[rfc-i] New version: draft-hoffman-utf8-rfcs-04.txt

Martin Duerst duerst at it.aoyama.ac.jp
Sun Nov 9 18:05:57 PST 2008


At 00:13 08/11/07, Keith Moore wrote:
>Tim Bray wrote:

>> 1.3 Ability to include accurate, readable examples of the use of
>> non-ASCII characters in IETF protocols.  Benefit: Major.  In practice,
>> internationalization is observed to be a frequent source of
>> interoperability difficulties on the Internet.  Whereas the users of
>> IETF specifications, in theory, would be happy to work from the
>> normative prose and formal specifications, in practice the usability
>> of specifications is found to be increased by the inclusion of
>> high-quality examples.  In theory, such examples need not actually
>> contain non-ASCII characters; the familiar U+XXXX notation can be used
>> to stand in for them.  In practice, readability and terseness are
>> observed to improve the usability of specifications.
>>   
>I have serious doubts about this benefit, for two reasons.  The first is
>that in protocol implementation the appearance of the characters is
>often less important than the octets that get sent on the wire, and the
>U+XXXX notation is far superior for this purpose.  The second is that
>there is so much variation in how UTF-8 is displayed in practice, that
>using UTF-8 to illustrate how something should look like when rendered
>is unlikely to work well.   Images would be much better.

In the cases I know best, in particular IRIs and IDNs, the point is
exactly NOT to show what happens when UTF-8 goes over the wire.
IDNs use punycode over the wire. IRIs use characters on the side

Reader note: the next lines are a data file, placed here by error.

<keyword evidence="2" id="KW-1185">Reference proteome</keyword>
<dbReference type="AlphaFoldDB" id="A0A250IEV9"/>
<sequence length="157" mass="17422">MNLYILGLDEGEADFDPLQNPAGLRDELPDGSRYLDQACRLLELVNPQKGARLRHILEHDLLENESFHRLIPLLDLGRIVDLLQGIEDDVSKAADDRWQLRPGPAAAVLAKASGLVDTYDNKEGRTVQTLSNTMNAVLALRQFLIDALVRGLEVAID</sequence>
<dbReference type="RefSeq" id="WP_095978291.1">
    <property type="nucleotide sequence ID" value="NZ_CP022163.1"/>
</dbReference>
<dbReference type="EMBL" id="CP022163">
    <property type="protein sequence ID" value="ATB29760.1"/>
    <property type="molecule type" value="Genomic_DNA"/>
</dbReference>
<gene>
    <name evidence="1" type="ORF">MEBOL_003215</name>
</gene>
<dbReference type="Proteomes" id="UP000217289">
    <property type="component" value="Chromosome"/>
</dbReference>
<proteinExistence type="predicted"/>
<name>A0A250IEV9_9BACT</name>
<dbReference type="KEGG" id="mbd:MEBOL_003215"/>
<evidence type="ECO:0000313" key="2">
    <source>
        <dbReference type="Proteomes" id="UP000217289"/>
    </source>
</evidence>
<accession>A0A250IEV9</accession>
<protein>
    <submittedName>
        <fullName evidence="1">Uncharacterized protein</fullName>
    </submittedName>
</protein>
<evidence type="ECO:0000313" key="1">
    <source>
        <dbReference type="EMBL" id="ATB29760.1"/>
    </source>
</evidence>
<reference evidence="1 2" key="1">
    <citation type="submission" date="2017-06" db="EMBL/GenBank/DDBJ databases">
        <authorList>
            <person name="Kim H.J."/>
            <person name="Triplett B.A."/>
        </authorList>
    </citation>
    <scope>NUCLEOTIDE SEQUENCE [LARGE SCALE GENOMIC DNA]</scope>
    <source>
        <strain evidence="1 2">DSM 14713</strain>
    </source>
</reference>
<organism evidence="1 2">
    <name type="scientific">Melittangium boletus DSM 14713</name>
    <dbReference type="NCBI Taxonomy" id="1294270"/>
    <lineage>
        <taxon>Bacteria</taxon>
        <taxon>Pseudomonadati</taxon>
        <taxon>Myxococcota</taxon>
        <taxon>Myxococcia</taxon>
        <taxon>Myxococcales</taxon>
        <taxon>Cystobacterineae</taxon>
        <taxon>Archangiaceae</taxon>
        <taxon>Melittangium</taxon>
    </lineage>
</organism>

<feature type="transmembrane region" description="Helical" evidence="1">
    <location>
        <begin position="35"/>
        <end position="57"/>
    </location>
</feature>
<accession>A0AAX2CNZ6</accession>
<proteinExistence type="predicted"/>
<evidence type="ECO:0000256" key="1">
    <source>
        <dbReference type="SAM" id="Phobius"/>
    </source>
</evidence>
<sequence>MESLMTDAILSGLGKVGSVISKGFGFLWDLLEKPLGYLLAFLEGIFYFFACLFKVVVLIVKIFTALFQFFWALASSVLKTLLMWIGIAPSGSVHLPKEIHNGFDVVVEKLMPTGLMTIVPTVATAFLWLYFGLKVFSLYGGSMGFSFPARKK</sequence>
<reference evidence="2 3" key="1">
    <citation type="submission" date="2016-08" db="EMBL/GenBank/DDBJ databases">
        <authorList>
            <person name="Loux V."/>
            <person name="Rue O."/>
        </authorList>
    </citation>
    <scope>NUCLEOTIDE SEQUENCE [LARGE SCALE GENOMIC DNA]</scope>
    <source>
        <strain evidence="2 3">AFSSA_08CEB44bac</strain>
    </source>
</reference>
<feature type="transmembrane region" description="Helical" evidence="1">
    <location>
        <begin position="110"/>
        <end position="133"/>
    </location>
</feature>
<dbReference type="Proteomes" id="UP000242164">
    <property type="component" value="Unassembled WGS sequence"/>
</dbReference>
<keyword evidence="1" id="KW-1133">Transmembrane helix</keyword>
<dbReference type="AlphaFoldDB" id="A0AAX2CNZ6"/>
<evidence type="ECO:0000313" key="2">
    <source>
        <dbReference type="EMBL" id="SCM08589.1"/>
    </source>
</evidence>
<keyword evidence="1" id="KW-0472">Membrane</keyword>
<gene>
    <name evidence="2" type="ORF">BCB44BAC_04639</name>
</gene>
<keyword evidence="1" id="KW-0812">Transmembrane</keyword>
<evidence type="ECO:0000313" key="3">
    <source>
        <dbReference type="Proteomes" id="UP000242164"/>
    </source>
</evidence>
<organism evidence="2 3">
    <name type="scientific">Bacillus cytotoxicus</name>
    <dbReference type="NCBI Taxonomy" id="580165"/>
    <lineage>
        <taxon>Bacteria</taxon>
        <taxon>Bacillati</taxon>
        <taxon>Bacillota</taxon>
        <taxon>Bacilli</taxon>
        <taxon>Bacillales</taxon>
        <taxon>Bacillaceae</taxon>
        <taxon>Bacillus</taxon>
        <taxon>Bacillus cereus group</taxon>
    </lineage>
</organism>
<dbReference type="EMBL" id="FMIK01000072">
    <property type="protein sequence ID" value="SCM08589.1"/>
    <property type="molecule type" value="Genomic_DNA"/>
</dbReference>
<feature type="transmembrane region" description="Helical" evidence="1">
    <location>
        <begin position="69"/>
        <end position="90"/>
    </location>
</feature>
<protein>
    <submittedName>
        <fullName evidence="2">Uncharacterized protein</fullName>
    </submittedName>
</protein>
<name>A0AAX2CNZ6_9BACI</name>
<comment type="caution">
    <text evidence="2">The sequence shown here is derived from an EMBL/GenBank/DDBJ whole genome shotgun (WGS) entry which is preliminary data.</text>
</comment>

of a bus (or wherever). In particular in these cases, it's very
helpful to have the real characters in contrast with some
ACE notation.


>Basically I find the benefit for "plain UTF-8 text" to not be
>sufficiently compelling to justify the pain of changing and the
>disruption that this would cause given the state of existing tools.  I
>can make a much stronger case for use of HTML in RFCs, with UTF-8 as the
>character set.  First, it appears that web browsers are much more likely
>to provide good support for UTF-8 (display as well as printing) than
>tools that handle "plain text".   Second,  unlike plain text, HTML has
>an integral and well-established mechanism for specifying its character
>set.  Third, HTML RFCs would presumably permit use of images to display
>examples - including but not limited to examples of how non-ASCII
>characters should be rendered.  This is much more reliable than
>expecting the reader's tools (even his web browser) to correctly render
>UTF-8.

The last point may be helpful in some situations, but it would be
overkill to require .gif (or whatever) equivalents for every non-ASCII
character.

Overall, it's a question of many small steps or one big step.
I'm fine with either, as long as we get this thing off the ground
(or, given that ASCII-only plain text is from computer stone age,
I should probably say "off the basement" or some such).

Regards,    Martin.



#-#-#  Martin J. Du"rst, Assoc. Professor, Aoyama Gakuin University
#-#-#  http://www.sw.it.aoyama.ac.jp       mailto:duerst at it.aoyama.ac.jp     



More information about the rfc-interest mailing list